Where do we find a sunlight breaker, natural air conditioner, money saver, privacy provider and pattern-based wall decorator all rolled into one? In all probability, the search would end up in a Jaali wall.
A Jaali, (meaning “net”) was an important element in Indian architecture of yore with Indo -Islamic influence. The word refers to a nicely perforated ornate stone or latticed screen, usually with a striking geometrical pattern.
Evolution in India
Tracking jaalis in the Indian architecture, it is noted that Harappan architecture had no window openings.
With the arrival of Mughals, architecture transformed greatly. In Kashmir, local artisans, experts in wooden temple architecture carving, over generations began innovating new decorative elements.
A major contribution by the imperials was of the latticework called Pinjara, which was adopted by Himachali artisans of Rampur Bushahr.
Small human figures, foliage and animal figures were carved with delicate pinjara work. Hindu craftsmen, the Paharis carved, whereas Muslim craftsmen from Chiniot carved fine jaali work in Rajput style
Jaali became highly popular during Mughal rule; they were used as partitions, railings, ventilators, windows, outer walls etc. Influenced by European art they evolved to contain flowers and vegetation, evident in Red Fort of Shahjahanabad. “The Mughal response to European art was not slavish imitation but creative reinvention.”
Some essential facts
Jaali lowers the indoor temperature by compressing the air passing through the holes. Air, when compressed and released, becomes cool just like an air-conditioner. The diffusion of air occurs because of increase in velocity when passing through small holes in the screens. So, there is a good penetration of air indoors.
Jaali proves to be effective in hot dry and humid climate zones. Humid areas like Kerala and Konkan have larger holes with overall lower opacity than in the case of dry climate regions of Gujarat and Rajasthan. So, design and size of holes may vary, depending on the climate of the region.
Jaali provides good ventilation, cuts down and filters the sunlight and increases the movement of air for cross breeze.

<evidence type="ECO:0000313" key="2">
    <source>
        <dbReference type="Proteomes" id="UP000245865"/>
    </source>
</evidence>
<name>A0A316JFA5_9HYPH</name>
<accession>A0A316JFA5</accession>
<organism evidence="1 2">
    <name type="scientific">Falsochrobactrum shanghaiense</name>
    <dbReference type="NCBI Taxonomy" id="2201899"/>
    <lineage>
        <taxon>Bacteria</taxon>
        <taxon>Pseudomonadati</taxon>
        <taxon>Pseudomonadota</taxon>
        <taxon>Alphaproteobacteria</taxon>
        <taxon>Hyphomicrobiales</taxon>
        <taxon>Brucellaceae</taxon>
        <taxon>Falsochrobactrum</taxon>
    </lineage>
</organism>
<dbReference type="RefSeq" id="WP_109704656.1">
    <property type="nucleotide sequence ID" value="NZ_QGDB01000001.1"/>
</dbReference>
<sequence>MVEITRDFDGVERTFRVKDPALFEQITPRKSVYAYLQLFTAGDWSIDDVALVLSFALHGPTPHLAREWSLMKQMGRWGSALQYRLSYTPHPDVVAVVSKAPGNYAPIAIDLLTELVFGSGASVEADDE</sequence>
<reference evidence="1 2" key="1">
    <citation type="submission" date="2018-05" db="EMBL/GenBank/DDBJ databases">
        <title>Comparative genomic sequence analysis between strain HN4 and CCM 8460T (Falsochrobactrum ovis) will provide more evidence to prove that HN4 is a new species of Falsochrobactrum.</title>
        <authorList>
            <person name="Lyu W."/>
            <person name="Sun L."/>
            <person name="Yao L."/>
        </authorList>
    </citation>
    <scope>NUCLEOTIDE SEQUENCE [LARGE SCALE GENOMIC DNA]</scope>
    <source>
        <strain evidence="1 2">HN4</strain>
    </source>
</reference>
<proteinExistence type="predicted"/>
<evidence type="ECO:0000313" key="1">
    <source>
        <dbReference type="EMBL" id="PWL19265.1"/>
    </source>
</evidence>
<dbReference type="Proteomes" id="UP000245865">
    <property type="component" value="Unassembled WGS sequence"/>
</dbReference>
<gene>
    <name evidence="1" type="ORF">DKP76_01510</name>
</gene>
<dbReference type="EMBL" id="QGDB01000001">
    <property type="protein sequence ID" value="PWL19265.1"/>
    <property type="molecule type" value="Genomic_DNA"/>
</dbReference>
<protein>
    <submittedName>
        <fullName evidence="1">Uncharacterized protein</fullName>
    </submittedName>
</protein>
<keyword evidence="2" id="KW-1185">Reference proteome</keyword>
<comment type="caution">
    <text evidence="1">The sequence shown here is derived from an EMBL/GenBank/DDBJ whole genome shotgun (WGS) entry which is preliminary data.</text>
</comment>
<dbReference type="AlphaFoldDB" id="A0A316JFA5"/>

It reduces the entry of direct sun rays, haze and glare without affecting the intensity of light and illumination. The result is you get subdued and soft light indoors. This is due to reduction of the total aperture area of the entire window into a number of small holes which are of same size or smaller than the thickness of of material it is built with. Voids of equal depth and height help reduce the glare and ingress.
Jaali is designed in such a way everything outside is visible through Jaali holes but from the outside, nothing is visible inside due to light difference. So, it is best suited for privacy and in the royal households, jaali is a common feature in the women’s quarters. Rajput and and Muslim royals adopted this as part of their style of architecture in Middle ages.
Jaali with small holes is a good replacement for glass windows because, it allows breeze, reduces haze and glare unlike glass windows. Jaali has aesthetic grace without compromising on privacy and utility.
Taking the present cases of jaali use ,many architects have re- interpreted the element of Jaali with different materials.
Laurie Baker used Jaali of bricks to create dynamic facades that brought in air by the effect of stack. Unlike traditional jaalis , brick jaalis did not require skilled labour for construction. The patterns and dimensions were constrained by the brick sizes.
An example of recent buildings is Sanjay Puri’s, office building in Jaipur. The building is enveloped on all sides by a concrete jaali supported on a steel framework, to perform its functions. Projections varying from 0.9m -1.5 m create an insulation space at every level where plants are grown.
The external heat is cut out as air is subjected to venturi effect. A sculptural quality to the façade has been lent by the jaali which is reminiscent of the past and establishes its connection to the present.
“72 screens” office building in Jaipur designed by Ar. Sanjay puri Brick jaali work by Ar. Lauri baker at C.D.S
Pearl academy of Fashion, designed by Morphogenesis in 2008 is a union of traditional and modern, derived from traditional elements of the dry desert climate of Rajasthan. The built form was designed to become an core part of students life with the jaali double skin 4 ft away serving the primary purpose of providing air, privacy , light. The configuration has been derived out of modern method of computational shadow analysis.
With advancements in technology and deviation from and loss of know how of traditional architecture, Mechanical air-conditioning has become the easiest solution for creating comfortable interiors. It is difficult for people now to imagine a life without them, but the degradation of the environment caused by ozone depletion and persisting problem of global warming, it is be advisable to look back at passive cooling techniques for inspiration. An understanding of jaalis is essential to effectively use them in the design to ensure greater thermal comfort.
By: Ar. Jaspreet kaur
Senior Faculty: Interior Architecture Design
IVS School of Design